Mazda’s updated flagship CX-5 leaves little on the table in terms of technology to make for a more affordable alternative to luxury SUVs.
The Mazda CX-5 has been Australia’s most popular SUV for the past five years, and the Japanese brand seems determined to make it six. After releasing the second-generation CX-5 in 2017, it has already introduced an update for 2018.
It’s just a minor one for now, with some tweaks to pricing, technology and engines, though everything counts in the hugely competitive medium-SUV segment that includes powerhouse nameplates such as the Honda CR-V, Subaru Forester and Toyota RAV4.
The battle is not just at the lower and middle pricing areas of these SUVs, either. Mazda, for example, estimates its two most expensive CX-5s – the GT and Akera – will combined account for 43 per cent of the model’s overall sales.
The range-topping Akera that’s our focus here starts from $46,190, after Mazda pared $800 from its starting price as part of the MY18 update. That positions it $2600 above the GT – a premium that brings extra tech, including a new-for-2018 surround view (360-degree) camera.
The Akera will also adjust your distance to the vehicle ahead on freeways (adaptive cruise), monitor the driver for potential fatigue (Driver Attention Alert), help keep you in your lane or help prevent you wandering out of it (Lane Departure Warning and Lane-Keep Assist), help avoid dazzling other road users at night (adaptive LED headlights), aid parking (side camera), and brake autonomously if necessary at higher speed (Smart Brake Support).
Carried over from other variants is low-speed autonomous emergency braking, blind-spot monitoring, speed-limit sign recognition, and windscreen-projected head-up display.
The MZD Connect touchscreen infotainment system is complemented by digital radio, navigation and (from the GT) a superb-sounding 10-speaker, 249-watt Bose audio. Intuitive operation of the MZD system is aided by the rotary dial/joystick and surrounding shortcut buttons on the centre console – and the only way of selecting functions on the move as the touchscreen is locked out.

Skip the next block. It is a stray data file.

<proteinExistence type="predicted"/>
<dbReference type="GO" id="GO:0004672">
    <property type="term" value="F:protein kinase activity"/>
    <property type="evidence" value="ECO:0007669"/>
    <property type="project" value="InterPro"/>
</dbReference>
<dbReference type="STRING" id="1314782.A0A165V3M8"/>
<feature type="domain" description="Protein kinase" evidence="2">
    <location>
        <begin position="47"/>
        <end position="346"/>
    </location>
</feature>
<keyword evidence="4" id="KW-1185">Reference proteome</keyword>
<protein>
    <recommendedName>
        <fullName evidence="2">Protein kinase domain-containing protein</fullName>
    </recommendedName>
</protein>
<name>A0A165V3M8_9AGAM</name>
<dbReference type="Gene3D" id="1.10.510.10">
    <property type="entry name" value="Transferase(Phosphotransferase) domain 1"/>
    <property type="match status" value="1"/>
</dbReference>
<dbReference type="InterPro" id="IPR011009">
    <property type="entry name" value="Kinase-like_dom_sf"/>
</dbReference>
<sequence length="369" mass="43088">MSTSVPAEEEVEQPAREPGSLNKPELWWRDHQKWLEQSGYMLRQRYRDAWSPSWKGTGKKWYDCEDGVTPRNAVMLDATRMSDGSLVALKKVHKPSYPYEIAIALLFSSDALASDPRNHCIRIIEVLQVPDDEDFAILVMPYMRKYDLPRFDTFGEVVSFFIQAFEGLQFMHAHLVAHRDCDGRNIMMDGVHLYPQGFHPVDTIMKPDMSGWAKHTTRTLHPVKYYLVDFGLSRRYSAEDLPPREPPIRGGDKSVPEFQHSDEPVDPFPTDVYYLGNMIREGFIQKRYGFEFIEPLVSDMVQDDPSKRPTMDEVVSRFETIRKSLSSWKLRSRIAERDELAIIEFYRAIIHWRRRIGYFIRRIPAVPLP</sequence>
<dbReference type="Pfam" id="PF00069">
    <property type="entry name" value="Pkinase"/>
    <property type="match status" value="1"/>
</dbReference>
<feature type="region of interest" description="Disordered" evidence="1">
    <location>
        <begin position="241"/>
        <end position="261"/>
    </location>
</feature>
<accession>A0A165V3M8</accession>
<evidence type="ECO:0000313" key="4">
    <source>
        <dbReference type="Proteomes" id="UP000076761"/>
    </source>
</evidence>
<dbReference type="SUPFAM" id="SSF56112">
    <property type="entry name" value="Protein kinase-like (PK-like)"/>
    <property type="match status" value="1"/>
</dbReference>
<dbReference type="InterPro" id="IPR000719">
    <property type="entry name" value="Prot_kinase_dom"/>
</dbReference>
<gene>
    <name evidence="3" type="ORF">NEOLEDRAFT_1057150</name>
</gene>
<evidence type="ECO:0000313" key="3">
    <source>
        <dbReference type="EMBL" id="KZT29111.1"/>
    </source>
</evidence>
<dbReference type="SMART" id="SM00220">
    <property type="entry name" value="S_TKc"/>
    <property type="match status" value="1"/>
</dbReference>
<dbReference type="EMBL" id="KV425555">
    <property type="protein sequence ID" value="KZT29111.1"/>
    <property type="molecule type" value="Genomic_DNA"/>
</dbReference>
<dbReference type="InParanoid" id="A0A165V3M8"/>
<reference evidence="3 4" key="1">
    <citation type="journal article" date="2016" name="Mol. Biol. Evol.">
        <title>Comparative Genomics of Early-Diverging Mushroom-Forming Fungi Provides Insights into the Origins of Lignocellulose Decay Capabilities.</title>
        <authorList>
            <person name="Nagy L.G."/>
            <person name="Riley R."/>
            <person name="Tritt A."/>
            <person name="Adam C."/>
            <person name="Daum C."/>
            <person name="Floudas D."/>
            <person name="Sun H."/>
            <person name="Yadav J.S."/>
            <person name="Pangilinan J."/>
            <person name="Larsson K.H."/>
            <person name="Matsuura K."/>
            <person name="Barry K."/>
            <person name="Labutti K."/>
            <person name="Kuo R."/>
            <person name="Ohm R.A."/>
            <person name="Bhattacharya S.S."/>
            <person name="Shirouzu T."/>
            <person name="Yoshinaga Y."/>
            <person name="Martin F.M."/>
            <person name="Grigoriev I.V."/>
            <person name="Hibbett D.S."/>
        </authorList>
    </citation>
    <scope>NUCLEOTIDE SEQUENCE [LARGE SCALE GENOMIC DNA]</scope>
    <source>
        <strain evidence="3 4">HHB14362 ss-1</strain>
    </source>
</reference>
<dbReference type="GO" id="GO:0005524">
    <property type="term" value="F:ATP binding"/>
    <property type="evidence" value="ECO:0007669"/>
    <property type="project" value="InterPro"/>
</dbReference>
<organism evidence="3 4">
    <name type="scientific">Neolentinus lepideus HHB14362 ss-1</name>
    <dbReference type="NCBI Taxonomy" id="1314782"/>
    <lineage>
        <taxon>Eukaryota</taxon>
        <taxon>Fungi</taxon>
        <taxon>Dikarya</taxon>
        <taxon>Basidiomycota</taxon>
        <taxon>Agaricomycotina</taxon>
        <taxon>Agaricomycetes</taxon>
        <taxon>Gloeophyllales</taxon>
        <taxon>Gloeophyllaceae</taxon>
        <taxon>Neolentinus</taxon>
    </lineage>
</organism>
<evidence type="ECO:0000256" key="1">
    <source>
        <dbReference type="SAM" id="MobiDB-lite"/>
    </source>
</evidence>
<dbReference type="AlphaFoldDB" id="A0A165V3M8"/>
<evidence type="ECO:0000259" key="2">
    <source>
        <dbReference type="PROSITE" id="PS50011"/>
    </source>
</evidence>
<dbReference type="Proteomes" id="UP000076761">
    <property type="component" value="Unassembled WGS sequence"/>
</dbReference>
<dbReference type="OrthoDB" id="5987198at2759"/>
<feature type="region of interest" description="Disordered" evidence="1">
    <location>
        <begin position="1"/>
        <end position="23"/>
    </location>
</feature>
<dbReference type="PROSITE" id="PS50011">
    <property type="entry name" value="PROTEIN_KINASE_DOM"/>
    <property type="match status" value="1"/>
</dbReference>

The 7.0-inch display is small by today’s standards, though the graphics are neat enough and the camera image sharp and clear for the rear-view and surround-view cameras.
The Akera’s black leather upholstery, with electrically adjustable front seats, contributes to an upmarket look and feel, along with plenty of soft-touch plastics, gloss-black surrounds, and faux-wood trim inserts. All side windows can be raised/lowered with a single touch, too.
On the practical side, there are wide door bins up front, a storage compartment beneath the centre stack, cupholders, and a usefully sized console bin featuring a tray, 12V socket and USB/AUX ports.
Mazda also acknowledges smartphones will be used in the rear seat: lifting the lid on the rear centre armrest reveals another two USB ports and a felt-lined tray to store devices.
Rear-seat leg room isn’t as generous as head room, but will accommodate taller passengers with sufficient knee space, and there’s good under-thigh support from the bench. Rear air vents are another improvement – along with cabin presentation – over the original CX-5.
Boot space also improves, to 442L, though only marginally, and leaves the Mazda trailing the cargo volume of many rivals. Luggage capacity increases to 1342L with the 40-20-40 rear seats folded via super-handy release levers.